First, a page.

The law of unintended consequences is usually assumed to mean the best will in the world can still cause terrible harm. But the need to understand the causes of climate change is forcing societies to address other risks from industrial production, argues NATALIE BENNETT.
Science textbooks aimed at teenagers simply ignore the most effective lifestyle changes to prevent climate change: go vegetarian, cycle, take the train overseas and have fewer kids. It is time parents sat down and explained the low carbon birds and the bees, asks BRENDAN MONTAGUE
The world must drastically reduce the amount of CO2 in the atmosphere, writes Simon Redfern - and we can't do it by cutting emissions alone. But we could we do it 'nature's way', using volcanic rocks and mining wastes that naturally soak up CO2 from the atmosphere and ocean, and turn it into harmless forms like limestone and dissolved bicarbonate.
Never mind the climate idiocy that has gripped the USA! Global emissions are already flatlining, writes Joe Ware, and a new initiative just launched in London aims to start pulling them down by 2020. Sure it's ambitious, but it's possible - because the future is unlike the past, and it's already happening, right now. Are you up for the challenge?
A recently discovered peatland in northeast Peru contains two years worth of US carbon emissions, writes Joe Sandler Clarke, but it's under threat from the rapidly advancing 'palm oil frontier'. Now scientists are calling for the wetland's immediate protection - before it's too late to save it.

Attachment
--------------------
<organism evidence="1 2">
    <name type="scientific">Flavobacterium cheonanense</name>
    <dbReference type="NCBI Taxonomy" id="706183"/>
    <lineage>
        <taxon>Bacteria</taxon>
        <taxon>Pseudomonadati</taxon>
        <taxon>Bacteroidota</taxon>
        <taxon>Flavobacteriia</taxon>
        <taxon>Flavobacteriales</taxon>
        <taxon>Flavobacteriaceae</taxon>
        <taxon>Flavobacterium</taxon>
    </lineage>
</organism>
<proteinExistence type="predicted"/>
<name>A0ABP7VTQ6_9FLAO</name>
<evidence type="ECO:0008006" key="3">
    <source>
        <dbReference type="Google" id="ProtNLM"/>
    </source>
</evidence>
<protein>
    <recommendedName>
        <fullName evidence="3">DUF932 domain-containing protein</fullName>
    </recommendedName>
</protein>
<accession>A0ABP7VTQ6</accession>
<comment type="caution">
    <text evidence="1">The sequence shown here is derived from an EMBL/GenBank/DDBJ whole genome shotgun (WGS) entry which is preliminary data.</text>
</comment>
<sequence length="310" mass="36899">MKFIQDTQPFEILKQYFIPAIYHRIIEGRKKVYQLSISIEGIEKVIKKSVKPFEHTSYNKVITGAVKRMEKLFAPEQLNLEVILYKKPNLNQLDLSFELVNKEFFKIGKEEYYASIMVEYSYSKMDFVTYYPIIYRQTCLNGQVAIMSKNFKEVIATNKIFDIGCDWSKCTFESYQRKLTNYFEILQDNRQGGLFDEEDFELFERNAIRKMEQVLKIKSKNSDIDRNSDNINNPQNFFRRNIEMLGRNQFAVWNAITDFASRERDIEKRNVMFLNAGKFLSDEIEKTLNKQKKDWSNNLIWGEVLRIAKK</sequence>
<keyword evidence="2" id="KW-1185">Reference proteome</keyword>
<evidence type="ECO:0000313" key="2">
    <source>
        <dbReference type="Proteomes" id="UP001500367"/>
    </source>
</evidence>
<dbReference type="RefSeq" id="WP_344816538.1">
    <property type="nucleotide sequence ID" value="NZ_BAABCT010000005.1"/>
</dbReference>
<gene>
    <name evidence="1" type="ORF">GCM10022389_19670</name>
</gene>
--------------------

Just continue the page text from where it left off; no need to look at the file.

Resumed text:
Natural gas is meant to be a far lower carbon fuel than coal, writes Steve Horn. But a new study shows that methane leaks from gas power plants and oil refineries are 20-120 times higher than thought. And with methane a greenhouse gas almost 100 times stronger than CO2 over 20 years, the leaks are equivalent to about a tenth of the US's CO2 emissions.
A direct action protest by Rising Up! today blocked access to three Heathrow terminals to press their demand for no third runway at the UK's biggest airport. The activists included both climate campaigners and local people fearful of increased pollution, loss of homes and green space and entire villages destroyed.
A new carbon 'tax and dividend' climate strategy would strengthen our economy, reduce regulation, help working class Americans, shrink government, promote national security, and reduce emissions, write eight senior US conservative politicians, financiers and academics. Now Republican control of all branches of the US government makes it an opportunity not to miss!
Newly published letters show that the UK Government may ignore the Committee on Climate Change, its official advisor on climate, and allow emissions from aviation to soar at an expanded Heathrow airport, writes Damian Kahya. Instead it would rely on buying widely condemned 'carbon offsets'.